The title to this book caught my attention while I was walking through a Books-A-Million. I came back home and looked it up on my Nook and found out I could by the e-book for less than half the price so I got it. It’s a very interesting read written like a blog post with its funny anecdotes thrown in randomly. I love blogs so I didn’t mind it even though others may. This book is about the princess phenomenon that seems to have taken over all little girls and how this affects them in life. This, ‘give-me-now attitude’ and ‘need for attention’ and ‘desire to be beautiful’ and that ‘if you’re not the center of attention and always beautiful then you won’t get your man’ view that seems to be taking over the pre-tween, tween and teen girls. Very interesting!
One quote says, “Princesses avoid female bonding. Their goals are to be saved by a prince, get married, and be taken care of for the rest of their lives. Their value derives largely from their appearance. They are rabid materialists… And yet… parents cannot resist them.”
One point that it brought up was really interesting. It discussed how boys are often complimented on their intelligence. For example, “You are so smart!” But girls are often complimented on their beauty, “You are so pretty.” “You are beautiful.” What are we implying to our children? This really hit home b/c as I observed my own actions I realized that this was true with my own actions. I have fixed this however. J
“… Something, somewhere has shifted [in adolescence]. The innocence that pink signaled during the Princess years, which seemed so benign, even protective, has receded, leaving behind narcissism and materialism, as the hallmarks of feminine identity… It also discourages the possibility of cross-sex friendship. Could you share your Pink Glam Magic 8 Ball with a pal who happened to be a boy? My sources say no.”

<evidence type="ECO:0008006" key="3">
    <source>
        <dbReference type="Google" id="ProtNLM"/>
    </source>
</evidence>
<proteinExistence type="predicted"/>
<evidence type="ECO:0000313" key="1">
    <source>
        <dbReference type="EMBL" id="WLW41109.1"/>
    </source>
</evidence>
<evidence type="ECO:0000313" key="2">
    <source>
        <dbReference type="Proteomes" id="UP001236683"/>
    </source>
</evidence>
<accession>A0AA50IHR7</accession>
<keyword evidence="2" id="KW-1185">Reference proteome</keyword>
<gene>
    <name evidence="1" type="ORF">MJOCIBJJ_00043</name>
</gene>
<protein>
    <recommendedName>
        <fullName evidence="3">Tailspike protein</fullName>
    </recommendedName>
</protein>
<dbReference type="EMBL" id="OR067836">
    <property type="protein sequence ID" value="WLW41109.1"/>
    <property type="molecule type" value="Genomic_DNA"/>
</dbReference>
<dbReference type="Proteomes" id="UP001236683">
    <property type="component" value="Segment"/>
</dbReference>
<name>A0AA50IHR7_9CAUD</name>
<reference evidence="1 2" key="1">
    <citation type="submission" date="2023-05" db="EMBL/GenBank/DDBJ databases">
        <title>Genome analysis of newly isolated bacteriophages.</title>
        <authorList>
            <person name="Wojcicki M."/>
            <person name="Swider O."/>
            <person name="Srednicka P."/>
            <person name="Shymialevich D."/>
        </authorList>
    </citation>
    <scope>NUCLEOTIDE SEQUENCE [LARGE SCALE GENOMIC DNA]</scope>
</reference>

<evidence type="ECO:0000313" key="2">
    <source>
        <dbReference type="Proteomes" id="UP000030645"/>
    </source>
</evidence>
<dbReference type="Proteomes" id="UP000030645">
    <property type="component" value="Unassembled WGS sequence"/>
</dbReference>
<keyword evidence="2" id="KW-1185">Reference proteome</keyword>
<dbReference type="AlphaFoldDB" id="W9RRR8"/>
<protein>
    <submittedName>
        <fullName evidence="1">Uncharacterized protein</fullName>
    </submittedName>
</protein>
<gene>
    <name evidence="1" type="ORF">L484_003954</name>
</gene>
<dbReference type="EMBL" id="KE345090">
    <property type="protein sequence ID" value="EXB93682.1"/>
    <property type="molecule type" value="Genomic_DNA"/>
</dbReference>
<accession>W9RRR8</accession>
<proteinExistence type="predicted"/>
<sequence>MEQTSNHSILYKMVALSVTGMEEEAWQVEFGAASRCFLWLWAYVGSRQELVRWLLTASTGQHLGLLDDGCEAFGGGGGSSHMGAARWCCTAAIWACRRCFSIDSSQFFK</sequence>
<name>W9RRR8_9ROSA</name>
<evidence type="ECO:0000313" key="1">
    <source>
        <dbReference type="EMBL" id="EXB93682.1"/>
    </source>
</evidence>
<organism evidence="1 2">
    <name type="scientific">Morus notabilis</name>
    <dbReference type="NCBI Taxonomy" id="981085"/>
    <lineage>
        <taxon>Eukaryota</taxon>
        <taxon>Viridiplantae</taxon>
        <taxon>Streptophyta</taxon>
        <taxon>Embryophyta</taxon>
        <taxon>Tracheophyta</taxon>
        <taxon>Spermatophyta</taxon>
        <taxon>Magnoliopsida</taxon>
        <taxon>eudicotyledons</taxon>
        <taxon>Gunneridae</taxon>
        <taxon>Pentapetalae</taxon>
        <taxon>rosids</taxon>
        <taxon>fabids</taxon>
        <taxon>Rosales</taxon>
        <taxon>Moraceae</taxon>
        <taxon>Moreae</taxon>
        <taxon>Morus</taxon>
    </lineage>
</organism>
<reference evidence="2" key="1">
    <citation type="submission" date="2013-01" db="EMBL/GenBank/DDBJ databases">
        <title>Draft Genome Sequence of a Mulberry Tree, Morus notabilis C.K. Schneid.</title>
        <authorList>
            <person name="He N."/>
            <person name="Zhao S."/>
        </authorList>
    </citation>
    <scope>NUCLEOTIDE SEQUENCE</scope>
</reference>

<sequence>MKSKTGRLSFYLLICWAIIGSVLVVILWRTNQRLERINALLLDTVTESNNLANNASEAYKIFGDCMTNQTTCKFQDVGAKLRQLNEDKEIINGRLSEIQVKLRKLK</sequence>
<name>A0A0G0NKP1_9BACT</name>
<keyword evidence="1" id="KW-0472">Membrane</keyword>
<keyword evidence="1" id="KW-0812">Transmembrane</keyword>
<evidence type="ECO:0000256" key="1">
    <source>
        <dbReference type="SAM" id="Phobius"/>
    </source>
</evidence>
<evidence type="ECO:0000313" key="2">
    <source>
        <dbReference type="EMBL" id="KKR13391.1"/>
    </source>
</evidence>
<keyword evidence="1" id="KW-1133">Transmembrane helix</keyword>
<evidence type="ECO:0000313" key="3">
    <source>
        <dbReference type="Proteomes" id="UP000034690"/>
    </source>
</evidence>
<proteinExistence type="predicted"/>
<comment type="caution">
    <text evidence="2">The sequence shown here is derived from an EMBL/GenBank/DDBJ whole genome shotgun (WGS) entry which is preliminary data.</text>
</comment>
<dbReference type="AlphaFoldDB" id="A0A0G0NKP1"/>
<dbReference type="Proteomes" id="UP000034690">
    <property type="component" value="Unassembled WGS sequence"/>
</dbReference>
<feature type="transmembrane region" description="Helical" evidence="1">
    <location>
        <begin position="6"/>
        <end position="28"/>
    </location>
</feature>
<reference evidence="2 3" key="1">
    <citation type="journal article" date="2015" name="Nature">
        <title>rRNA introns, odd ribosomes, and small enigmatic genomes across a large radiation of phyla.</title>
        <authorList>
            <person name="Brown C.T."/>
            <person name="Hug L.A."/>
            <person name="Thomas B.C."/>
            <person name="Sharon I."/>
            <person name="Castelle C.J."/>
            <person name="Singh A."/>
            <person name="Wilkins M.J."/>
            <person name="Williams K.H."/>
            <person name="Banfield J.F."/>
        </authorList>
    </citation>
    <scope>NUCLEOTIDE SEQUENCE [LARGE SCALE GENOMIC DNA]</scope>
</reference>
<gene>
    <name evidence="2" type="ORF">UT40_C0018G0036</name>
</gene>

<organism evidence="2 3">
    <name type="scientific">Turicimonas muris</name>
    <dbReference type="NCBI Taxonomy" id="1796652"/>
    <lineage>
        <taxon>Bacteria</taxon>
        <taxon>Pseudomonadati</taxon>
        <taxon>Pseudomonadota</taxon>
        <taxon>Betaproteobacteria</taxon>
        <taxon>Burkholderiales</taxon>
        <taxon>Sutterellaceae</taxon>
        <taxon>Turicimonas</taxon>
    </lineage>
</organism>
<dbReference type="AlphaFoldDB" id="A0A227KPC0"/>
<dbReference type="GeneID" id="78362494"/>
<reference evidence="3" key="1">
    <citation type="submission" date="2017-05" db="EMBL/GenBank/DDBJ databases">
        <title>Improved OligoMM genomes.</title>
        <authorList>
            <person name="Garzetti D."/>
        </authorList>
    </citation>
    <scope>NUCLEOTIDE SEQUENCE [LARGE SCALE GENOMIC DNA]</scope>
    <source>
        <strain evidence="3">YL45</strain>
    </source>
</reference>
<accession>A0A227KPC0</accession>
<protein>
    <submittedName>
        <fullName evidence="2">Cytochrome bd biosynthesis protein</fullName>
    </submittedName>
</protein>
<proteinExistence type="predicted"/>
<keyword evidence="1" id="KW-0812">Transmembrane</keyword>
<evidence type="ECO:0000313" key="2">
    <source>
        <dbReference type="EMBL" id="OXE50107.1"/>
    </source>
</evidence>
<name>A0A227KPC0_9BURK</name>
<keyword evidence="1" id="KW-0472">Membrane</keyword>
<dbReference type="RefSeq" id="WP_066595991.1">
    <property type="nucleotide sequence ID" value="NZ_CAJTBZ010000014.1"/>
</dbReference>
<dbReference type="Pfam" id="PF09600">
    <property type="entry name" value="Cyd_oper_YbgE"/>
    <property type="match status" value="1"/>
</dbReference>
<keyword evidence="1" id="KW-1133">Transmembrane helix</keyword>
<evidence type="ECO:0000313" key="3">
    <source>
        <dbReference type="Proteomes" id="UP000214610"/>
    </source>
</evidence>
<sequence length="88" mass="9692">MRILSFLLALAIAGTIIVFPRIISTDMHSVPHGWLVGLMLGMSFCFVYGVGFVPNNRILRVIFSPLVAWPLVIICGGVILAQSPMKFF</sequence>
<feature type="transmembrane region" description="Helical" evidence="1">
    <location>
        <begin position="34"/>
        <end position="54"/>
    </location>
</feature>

“Gender [roles] really is all a bunch of socially constructed hooey.”
In it was a section that showed the difference in girls priorities in the last 100 years. Below are two New Year’s resolutions from two teenage girls. The first was in the turn of the nineteenth century:
“‘Resolved: to think before speaking. To work seriously. To be self-restrained in conversations and actions. Not to let my thoughts wander. To be dignified. Interest myself more in others.’
And the contemporary girl:
‘I will try to make myself better in any way I possibly can… I will lose weight, get new lenses, already got new haircut, good makeup, new clothes and accessories.’”
Basically, what I learned from this book is… well, a lot. If I’m uncomfortable with something then I’m not going to allow it in my home. This book covered the affects of internet use in girls today, Miley Cyrus and other big name girls that end up being our daughters’ idols and the real examples they set for our girls. Something I found interesting was that a lot of these girls had no imagination. That is something that I want to make sure that my kids have, is an imagination. I found some fun toys called Papo Figurines. There are princesses in them but there are TONS of others. They aren’t too expensive and they require children to use their imaginations. This was recommended in the book. I really like the idea of getting them for my kids.
Anyways, if you have a daughter then I TOTALLY recommend reading this book. It was tons of fun and gave me a good view of how the media plays on my daughter growing up too fast and becoming self-centered. Empathy has decreased in today’s world. I want my children to have empathy, an imagination, and want to better themselves from the inside out. Hopefully I will be able to help guide them in the right ways so they can be their best! J